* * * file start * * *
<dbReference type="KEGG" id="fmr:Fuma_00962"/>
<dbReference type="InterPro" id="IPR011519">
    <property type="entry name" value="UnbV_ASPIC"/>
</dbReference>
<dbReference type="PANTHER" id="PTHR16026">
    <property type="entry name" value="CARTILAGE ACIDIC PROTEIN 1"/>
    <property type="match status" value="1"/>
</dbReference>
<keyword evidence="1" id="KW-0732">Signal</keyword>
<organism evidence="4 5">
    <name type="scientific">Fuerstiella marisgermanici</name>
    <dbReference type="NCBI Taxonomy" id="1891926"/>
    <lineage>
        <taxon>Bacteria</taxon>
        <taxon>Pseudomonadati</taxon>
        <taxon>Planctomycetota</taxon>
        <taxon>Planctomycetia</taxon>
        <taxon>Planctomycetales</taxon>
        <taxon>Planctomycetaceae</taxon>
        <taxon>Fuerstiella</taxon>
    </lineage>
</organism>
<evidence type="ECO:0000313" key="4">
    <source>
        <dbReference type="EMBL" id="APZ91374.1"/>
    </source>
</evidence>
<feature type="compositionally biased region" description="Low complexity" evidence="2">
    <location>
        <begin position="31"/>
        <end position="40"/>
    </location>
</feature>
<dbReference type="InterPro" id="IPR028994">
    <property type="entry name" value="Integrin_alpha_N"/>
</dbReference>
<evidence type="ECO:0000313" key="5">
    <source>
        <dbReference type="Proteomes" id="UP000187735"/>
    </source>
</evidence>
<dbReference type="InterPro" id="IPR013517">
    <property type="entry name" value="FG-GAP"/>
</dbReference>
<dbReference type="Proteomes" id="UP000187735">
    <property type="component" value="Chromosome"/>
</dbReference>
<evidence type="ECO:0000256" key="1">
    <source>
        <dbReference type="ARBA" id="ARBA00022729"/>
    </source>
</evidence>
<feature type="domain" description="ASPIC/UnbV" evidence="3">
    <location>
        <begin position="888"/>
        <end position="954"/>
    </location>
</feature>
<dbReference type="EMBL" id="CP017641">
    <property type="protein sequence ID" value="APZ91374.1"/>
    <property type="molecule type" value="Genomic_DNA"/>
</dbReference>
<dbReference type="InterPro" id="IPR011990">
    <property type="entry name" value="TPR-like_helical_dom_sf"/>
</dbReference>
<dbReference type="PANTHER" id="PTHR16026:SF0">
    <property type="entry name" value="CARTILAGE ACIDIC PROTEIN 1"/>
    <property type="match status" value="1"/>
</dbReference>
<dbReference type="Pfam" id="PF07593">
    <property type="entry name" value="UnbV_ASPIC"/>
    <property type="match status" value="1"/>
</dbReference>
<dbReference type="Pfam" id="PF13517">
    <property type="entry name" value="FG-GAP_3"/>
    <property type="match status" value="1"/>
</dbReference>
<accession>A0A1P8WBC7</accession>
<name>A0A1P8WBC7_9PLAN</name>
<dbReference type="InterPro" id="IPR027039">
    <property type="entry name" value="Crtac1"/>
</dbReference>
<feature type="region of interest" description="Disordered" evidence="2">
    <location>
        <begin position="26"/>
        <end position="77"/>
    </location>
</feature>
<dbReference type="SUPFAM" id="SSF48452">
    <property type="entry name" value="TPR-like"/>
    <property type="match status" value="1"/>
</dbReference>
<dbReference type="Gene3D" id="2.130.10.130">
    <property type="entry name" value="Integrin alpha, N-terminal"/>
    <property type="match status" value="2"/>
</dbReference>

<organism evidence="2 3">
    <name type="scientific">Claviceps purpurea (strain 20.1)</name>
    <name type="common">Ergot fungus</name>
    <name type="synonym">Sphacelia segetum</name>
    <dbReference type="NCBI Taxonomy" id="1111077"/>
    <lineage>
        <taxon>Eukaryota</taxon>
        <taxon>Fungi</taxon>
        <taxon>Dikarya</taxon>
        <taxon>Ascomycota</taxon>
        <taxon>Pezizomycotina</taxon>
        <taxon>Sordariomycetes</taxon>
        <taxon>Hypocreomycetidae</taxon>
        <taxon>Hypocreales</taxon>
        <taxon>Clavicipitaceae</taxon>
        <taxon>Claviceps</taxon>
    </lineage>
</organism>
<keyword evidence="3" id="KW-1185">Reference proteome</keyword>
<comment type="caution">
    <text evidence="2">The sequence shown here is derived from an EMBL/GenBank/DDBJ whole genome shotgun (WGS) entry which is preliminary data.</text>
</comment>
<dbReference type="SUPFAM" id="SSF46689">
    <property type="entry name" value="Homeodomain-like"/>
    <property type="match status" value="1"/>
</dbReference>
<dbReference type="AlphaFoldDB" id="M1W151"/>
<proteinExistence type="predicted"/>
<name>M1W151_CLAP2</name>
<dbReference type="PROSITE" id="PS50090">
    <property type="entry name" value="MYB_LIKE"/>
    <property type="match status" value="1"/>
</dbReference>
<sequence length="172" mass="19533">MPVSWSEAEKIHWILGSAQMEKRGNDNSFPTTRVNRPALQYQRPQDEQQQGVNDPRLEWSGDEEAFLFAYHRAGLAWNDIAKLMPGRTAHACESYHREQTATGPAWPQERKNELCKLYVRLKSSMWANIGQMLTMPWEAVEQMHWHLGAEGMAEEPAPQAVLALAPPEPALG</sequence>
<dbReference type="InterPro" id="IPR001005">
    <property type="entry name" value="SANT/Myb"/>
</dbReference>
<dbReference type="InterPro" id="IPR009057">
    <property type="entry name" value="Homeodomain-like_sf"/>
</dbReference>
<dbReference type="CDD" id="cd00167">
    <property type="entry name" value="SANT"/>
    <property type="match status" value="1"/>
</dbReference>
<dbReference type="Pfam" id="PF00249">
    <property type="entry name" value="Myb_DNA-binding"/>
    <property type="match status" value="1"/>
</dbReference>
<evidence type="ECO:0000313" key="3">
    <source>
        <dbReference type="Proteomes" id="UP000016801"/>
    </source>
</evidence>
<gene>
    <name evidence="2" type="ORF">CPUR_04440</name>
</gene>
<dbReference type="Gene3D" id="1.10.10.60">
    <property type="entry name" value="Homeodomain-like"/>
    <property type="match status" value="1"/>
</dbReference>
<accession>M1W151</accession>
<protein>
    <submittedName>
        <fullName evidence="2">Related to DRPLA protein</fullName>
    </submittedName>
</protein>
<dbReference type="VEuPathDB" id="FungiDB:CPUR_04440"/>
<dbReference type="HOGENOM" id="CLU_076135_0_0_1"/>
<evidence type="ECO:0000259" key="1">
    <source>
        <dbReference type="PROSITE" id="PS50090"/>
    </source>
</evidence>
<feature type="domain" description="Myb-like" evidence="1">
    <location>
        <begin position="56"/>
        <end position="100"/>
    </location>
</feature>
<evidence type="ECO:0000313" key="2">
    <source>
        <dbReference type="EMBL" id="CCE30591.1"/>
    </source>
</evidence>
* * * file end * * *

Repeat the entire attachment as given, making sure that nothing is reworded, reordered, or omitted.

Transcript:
<dbReference type="KEGG" id="fmr:Fuma_00962"/>
<dbReference type="InterPro" id="IPR011519">
    <property type="entry name" value="UnbV_ASPIC"/>
</dbReference>
<dbReference type="PANTHER" id="PTHR16026">
    <property type="entry name" value="CARTILAGE ACIDIC PROTEIN 1"/>
    <property type="match status" value="1"/>
</dbReference>
<keyword evidence="1" id="KW-0732">Signal</keyword>
<organism evidence="4 5">
    <name type="scientific">Fuerstiella marisgermanici</name>
    <dbReference type="NCBI Taxonomy" id="1891926"/>
    <lineage>
        <taxon>Bacteria</taxon>
        <taxon>Pseudomonadati</taxon>
        <taxon>Planctomycetota</taxon>
        <taxon>Planctomycetia</taxon>
        <taxon>Planctomycetales</taxon>
        <taxon>Planctomycetaceae</taxon>
        <taxon>Fuerstiella</taxon>
    </lineage>
</organism>
<evidence type="ECO:0000313" key="4">
    <source>
        <dbReference type="EMBL" id="APZ91374.1"/>
    </source>
</evidence>
<feature type="compositionally biased region" description="Low complexity" evidence="2">
    <location>
        <begin position="31"/>
        <end position="40"/>
    </location>
</feature>
<dbReference type="InterPro" id="IPR028994">
    <property type="entry name" value="Integrin_alpha_N"/>
</dbReference>
<evidence type="ECO:0000313" key="5">
    <source>
        <dbReference type="Proteomes" id="UP000187735"/>
    </source>
</evidence>
<dbReference type="InterPro" id="IPR013517">
    <property type="entry name" value="FG-GAP"/>
</dbReference>
<dbReference type="Proteomes" id="UP000187735">
    <property type="component" value="Chromosome"/>
</dbReference>
<evidence type="ECO:0000256" key="1">
    <source>
        <dbReference type="ARBA" id="ARBA00022729"/>
    </source>
</evidence>
<feature type="domain" description="ASPIC/UnbV" evidence="3">
    <location>
        <begin position="888"/>
        <end position="954"/>
    </location>
</feature>
<dbReference type="EMBL" id="CP017641">
    <property type="protein sequence ID" value="APZ91374.1"/>
    <property type="molecule type" value="Genomic_DNA"/>
</dbReference>
<dbReference type="InterPro" id="IPR011990">
    <property type="entry name" value="TPR-like_helical_dom_sf"/>
</dbReference>
<dbReference type="PANTHER" id="PTHR16026:SF0">
    <property type="entry name" value="CARTILAGE ACIDIC PROTEIN 1"/>
    <property type="match status" value="1"/>
</dbReference>
<dbReference type="Pfam" id="PF07593">
    <property type="entry name" value="UnbV_ASPIC"/>
    <property type="match status" value="1"/>
</dbReference>
<dbReference type="Pfam" id="PF13517">
    <property type="entry name" value="FG-GAP_3"/>
    <property type="match status" value="1"/>
</dbReference>
<accession>A0A1P8WBC7</accession>
<name>A0A1P8WBC7_9PLAN</name>
<dbReference type="InterPro" id="IPR027039">
    <property type="entry name" value="Crtac1"/>
</dbReference>
<feature type="region of interest" description="Disordered" evidence="2">
    <location>
        <begin position="26"/>
        <end position="77"/>
    </location>
</feature>
<dbReference type="SUPFAM" id="SSF48452">
    <property type="entry name" value="TPR-like"/>
    <property type="match status" value="1"/>
</dbReference>
<dbReference type="Gene3D" id="2.130.10.130">
    <property type="entry name" value="Integrin alpha, N-terminal"/>
    <property type="match status" value="2"/>
</dbReference>

<organism evidence="2 3">
    <name type="scientific">Claviceps purpurea (strain 20.1)</name>
    <name type="common">Ergot fungus</name>
    <name type="synonym">Sphacelia segetum</name>
    <dbReference type="NCBI Taxonomy" id="1111077"/>
    <lineage>
        <taxon>Eukaryota</taxon>
        <taxon>Fungi</taxon>
        <taxon>Dikarya</taxon>
        <taxon>Ascomycota</taxon>
        <taxon>Pezizomycotina</taxon>
        <taxon>Sordariomycetes</taxon>
        <taxon>Hypocreomycetidae</taxon>
        <taxon>Hypocreales</taxon>
        <taxon>Clavicipitaceae</taxon>
        <taxon>Claviceps</taxon>
    </lineage>
</organism>
<keyword evidence="3" id="KW-1185">Reference proteome</keyword>
<comment type="caution">
    <text evidence="2">The sequence shown here is derived from an EMBL/GenBank/DDBJ whole genome shotgun (WGS) entry which is preliminary data.</text>
</comment>
<dbReference type="SUPFAM" id="SSF46689">
    <property type="entry name" value="Homeodomain-like"/>
    <property type="match status" value="1"/>
</dbReference>
<dbReference type="AlphaFoldDB" id="M1W151"/>
<proteinExistence type="predicted"/>
<name>M1W151_CLAP2</name>
<dbReference type="PROSITE" id="PS50090">
    <property type="entry name" value="MYB_LIKE"/>
    <property type="match status" value="1"/>
</dbReference>
<sequence length="172" mass="19533">MPVSWSEAEKIHWILGSAQMEKRGNDNSFPTTRVNRPALQYQRPQDEQQQGVNDPRLEWSGDEEAFLFAYHRAGLAWNDIAKLMPGRTAHACESYHREQTATGPAWPQERKNELCKLYVRLKSSMWANIGQMLTMPWEAVEQMHWHLGAEGMAEEPAPQAVLALAPPEPALG</sequence>
<dbReference type="InterPro" id="IPR001005">
    <property type="entry name" value="SANT/Myb"/>
</dbReference>
<dbReference type="InterPro" id="IPR009057">
    <property type="entry name" value="Homeodomain-like_sf"/>
</dbReference>
<dbReference type="CDD" id="cd00167">
    <property type="entry name" value="SANT"/>
    <property type="match status" value="1"/>
</dbReference>
<dbReference type="Pfam" id="PF00249">
    <property type="entry name" value="Myb_DNA-binding"/>
    <property type="match status" value="1"/>
</dbReference>
<evidence type="ECO:0000313" key="3">
    <source>
        <dbReference type="Proteomes" id="UP000016801"/>
    </source>
</evidence>
<gene>
    <name evidence="2" type="ORF">CPUR_04440</name>
</gene>
<dbReference type="Gene3D" id="1.10.10.60">
    <property type="entry name" value="Homeodomain-like"/>
    <property type="match status" value="1"/>
</dbReference>
<accession>M1W151</accession>
<protein>
    <submittedName>
        <fullName evidence="2">Related to DRPLA protein</fullName>
    </submittedName>
</protein>
<dbReference type="VEuPathDB" id="FungiDB:CPUR_04440"/>
<dbReference type="HOGENOM" id="CLU_076135_0_0_1"/>
<evidence type="ECO:0000259" key="1">
    <source>
        <dbReference type="PROSITE" id="PS50090"/>
    </source>
</evidence>
<feature type="domain" description="Myb-like" evidence="1">
    <location>
        <begin position="56"/>
        <end position="100"/>
    </location>
</feature>
<evidence type="ECO:0000313" key="2">
    <source>
        <dbReference type="EMBL" id="CCE30591.1"/>
    </source>
</evidence>